After he chose to follow Jesus, Mateo received a Bible that he read all the time, and he visited the missionary each day to discuss the stories he’d learned about in Scripture. He even forgave his parents, and with that forgiveness, the burden he’d struggled with for so long was lifted. Now, his once bleak outlook on life has dramatically shifted: he hopes to become a missionary, preaching among indigenous communities and helping change lives as his own was changed.

Witch Doctors Are No Match Against the Power of Christ

Charna’s* father is a priest in a traditional South Asian religion, but as followers of that religion, Charna noticed that her family seemed oppressed by an invisible darkness. “Almost all in the family were possessed by evil spirits and demonic attacks were very severe in the family,” she said.
Her father disliked Christians and would frequently perform rituals against the Christian families and ministry workers in their village while at the same time performing rituals seeking peace for his family.
His efforts were always in vain. The Christians in the community remained, and Charna’s family seemed to sink into an even deeper spiritual struggle. When someone fell sick, which was often, they sought answers from magicians and spent enormous amounts of money on special offerings and sacrifices.

African Refugees Find New Life After Tragedy

January was cold. Too cold to be crammed into a leaking boat filled with dozens of other terrified refugees desperate to escape Africa and reach Europe’s shores. But Amadou and his two young daughters had no other choice. They couldn’t turn back now; they could only squint toward the horizon and hope for land. The water lapped at their ankles, freezing Amadou’s youngest daughter’s feet. It was a terrifying sign of what would happen to them if the boat sunk. Even worse horrors befell his older daughter, but Amadou was helpless to protect either of his children.

Gospel Revives a Battered Life in Indonesia

A young man in Indonesia who had suffered setbacks throughout his life found himself trying to make a living by performing on the street. Osbert*, 28, told a Christian worker who engaged him in conversation that his wife had recently left him, and that he had no hope for the future, the ministry leader said. The worker shared how Christ cares for him so much that He died on the Cross to take the punishment for all sinners who accept His salvation.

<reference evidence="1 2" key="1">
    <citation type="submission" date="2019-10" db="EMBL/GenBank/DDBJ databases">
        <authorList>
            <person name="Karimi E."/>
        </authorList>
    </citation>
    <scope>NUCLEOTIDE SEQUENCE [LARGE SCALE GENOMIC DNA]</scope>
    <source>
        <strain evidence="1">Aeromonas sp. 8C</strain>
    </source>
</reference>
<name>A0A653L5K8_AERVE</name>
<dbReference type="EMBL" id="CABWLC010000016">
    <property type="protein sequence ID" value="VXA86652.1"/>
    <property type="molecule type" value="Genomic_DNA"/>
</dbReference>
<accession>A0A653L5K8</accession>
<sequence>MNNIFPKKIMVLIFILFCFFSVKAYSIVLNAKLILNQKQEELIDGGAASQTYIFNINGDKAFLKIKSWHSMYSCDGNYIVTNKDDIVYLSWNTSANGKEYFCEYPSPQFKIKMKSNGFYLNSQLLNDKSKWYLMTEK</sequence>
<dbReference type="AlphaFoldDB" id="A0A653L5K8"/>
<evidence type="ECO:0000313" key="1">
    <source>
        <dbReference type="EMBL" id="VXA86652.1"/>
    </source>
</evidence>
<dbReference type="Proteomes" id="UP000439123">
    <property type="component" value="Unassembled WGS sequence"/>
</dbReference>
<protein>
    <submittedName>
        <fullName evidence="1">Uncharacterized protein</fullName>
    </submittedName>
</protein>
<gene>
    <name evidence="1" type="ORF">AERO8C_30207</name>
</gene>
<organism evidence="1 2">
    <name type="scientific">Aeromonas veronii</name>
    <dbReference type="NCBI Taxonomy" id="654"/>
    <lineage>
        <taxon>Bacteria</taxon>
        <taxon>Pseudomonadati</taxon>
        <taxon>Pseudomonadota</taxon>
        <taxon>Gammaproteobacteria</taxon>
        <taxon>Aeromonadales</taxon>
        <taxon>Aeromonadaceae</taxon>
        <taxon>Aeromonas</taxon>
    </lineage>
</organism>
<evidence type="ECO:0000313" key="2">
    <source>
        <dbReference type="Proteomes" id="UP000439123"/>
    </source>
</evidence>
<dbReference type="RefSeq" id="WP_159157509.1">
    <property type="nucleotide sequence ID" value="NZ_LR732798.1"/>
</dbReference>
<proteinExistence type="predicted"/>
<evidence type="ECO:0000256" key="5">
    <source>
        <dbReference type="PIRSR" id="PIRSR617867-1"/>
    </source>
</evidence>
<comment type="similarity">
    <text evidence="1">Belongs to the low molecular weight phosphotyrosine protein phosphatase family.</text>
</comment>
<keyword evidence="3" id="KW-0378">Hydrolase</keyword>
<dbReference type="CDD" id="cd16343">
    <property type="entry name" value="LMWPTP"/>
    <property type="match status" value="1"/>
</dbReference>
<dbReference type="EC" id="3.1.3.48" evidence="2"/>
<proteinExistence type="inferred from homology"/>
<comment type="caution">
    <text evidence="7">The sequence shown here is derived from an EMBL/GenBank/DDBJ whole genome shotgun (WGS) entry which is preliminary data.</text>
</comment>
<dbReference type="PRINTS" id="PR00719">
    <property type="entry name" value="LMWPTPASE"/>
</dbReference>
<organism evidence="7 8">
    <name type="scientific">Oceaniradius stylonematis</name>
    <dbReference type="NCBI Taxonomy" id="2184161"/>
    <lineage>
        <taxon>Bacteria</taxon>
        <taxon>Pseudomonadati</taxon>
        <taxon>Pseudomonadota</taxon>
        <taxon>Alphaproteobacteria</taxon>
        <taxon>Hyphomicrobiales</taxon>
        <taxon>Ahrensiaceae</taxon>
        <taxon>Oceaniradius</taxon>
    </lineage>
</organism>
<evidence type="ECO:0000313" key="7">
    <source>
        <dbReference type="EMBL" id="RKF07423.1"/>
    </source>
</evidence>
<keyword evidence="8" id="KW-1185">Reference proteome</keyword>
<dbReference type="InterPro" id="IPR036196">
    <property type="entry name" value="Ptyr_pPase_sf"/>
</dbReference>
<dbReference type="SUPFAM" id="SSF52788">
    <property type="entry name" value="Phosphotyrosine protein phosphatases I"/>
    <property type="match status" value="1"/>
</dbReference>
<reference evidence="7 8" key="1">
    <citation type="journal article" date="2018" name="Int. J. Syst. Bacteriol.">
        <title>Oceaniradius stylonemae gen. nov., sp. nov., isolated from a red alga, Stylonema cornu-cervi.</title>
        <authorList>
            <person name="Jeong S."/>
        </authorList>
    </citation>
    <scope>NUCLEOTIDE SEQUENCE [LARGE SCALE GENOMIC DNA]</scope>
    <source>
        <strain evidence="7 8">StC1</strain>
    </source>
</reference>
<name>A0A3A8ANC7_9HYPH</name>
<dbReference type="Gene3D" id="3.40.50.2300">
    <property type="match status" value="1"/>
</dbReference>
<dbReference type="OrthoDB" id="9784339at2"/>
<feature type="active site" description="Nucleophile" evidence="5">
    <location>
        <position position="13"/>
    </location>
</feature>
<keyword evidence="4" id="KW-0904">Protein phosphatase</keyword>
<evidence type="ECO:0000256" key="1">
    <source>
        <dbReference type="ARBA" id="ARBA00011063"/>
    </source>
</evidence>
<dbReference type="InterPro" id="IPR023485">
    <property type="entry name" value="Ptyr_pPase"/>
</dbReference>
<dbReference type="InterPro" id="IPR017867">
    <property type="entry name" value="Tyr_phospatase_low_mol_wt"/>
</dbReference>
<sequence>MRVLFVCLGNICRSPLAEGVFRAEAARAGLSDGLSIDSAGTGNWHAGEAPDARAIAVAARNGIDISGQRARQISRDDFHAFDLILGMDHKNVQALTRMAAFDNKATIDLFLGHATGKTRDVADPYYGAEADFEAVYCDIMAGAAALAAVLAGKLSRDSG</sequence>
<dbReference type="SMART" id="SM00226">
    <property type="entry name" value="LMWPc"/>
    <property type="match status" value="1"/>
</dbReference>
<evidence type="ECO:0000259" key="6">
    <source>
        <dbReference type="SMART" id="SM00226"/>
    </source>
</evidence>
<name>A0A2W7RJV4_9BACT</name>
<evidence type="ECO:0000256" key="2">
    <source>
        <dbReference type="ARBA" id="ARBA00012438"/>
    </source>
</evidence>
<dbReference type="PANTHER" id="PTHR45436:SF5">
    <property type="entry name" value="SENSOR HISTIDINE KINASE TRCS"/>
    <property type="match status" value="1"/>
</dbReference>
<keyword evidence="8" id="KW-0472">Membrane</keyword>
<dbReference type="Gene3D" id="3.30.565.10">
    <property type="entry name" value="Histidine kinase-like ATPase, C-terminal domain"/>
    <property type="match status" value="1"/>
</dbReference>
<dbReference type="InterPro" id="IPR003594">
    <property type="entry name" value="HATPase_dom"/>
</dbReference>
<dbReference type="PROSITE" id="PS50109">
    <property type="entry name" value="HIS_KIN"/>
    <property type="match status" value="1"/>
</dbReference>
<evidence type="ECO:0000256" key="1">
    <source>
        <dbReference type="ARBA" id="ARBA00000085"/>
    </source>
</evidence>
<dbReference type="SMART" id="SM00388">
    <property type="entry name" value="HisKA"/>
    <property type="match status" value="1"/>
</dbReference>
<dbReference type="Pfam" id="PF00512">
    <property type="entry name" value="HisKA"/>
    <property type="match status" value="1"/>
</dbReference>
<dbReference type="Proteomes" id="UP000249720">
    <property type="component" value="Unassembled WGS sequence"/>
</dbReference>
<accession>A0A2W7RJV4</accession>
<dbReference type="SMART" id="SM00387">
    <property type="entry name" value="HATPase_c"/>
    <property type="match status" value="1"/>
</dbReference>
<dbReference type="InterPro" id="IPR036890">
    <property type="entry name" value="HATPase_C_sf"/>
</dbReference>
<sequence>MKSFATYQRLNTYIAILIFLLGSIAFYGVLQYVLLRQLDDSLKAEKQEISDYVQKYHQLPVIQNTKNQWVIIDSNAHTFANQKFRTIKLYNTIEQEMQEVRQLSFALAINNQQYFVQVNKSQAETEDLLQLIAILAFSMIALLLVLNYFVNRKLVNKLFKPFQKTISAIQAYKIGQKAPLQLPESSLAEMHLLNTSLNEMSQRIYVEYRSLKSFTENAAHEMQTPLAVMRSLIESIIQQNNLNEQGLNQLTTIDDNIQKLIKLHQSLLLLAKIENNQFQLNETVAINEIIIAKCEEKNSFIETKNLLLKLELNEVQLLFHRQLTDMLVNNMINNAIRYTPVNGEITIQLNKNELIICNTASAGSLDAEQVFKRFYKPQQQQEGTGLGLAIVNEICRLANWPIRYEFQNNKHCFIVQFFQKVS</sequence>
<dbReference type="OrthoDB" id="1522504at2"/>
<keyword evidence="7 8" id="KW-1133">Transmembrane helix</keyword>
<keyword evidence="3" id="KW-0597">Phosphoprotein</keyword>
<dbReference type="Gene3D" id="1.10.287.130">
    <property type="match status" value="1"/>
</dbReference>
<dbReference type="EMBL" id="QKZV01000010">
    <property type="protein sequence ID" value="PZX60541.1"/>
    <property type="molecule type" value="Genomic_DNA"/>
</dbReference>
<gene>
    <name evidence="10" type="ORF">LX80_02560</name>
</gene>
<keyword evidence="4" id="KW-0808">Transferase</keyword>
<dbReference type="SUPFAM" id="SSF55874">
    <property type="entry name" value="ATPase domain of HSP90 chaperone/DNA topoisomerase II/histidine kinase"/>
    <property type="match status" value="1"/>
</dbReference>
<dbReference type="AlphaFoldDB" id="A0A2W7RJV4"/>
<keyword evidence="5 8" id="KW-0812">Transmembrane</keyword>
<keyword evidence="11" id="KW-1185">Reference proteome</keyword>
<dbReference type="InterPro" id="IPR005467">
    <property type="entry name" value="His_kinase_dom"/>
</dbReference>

“Since the first time he heard the gospel story, he immediately responded positively and then put his faith in Jesus,” the ministry leader said. “It wasn’t long before he accepted baptism.”

God Makes Himself Known to People in Lebanon

Invited to a native ministry’s Bible study in Lebanon by a Christian relative, an unbelieving man had arrived intent on criticizing it. The worker leading the meeting in Lebanon asked the visitor to read Psalm 91, but the man was stunned to find himself blinded to the words.
“I’m a university graduate, and I can’t read a single word,” he told the group. “Something is preventing me from opening my eyes. What is happening to me?”

It’s Giving Tuesday! Your gift will DOUBLE to reach people for Christ!

Elderly African woman holding a bowl while smiling with the Giving Tuesday Logo in the center

Your gift on this Giving Tuesday will equip native missionaries based in the world’s most difficult mission fields with the resources they need to share Christ with people who are still unreached with the gospel. And, right now, your gift will be DOUBLED up to $5,000 through a Matching Gift Challenge!

Special message from the president: persecution rising!

Middle Eastern man in a dark concrete room with the sun shining in on his face

So far this year, I’ve visited three major mission fields where indigenous Christians are experiencing unprecedented levels of persecution. Our brothers and sisters in Christ who are bravely sharing the gospel with people who’ve never heard it are facing an all-out assault from the forces of hell. What they are doing is the last thing our Enemy wants!

Reach more people like Mina with the gospel

A Middle Eastern woman wearing a purple head covering sitting in an ornate building

Mina, a 22-year-old Yazidi girl, was only recently reunited with her family in Iraq after being captured by the Islamic State years ago. She arrived at the tent camp, where her family now lives, in an ambulance, her hands and feet broken by the constant torture and beatings. She suffered from severe epilepsy and was bedridden for an entire year.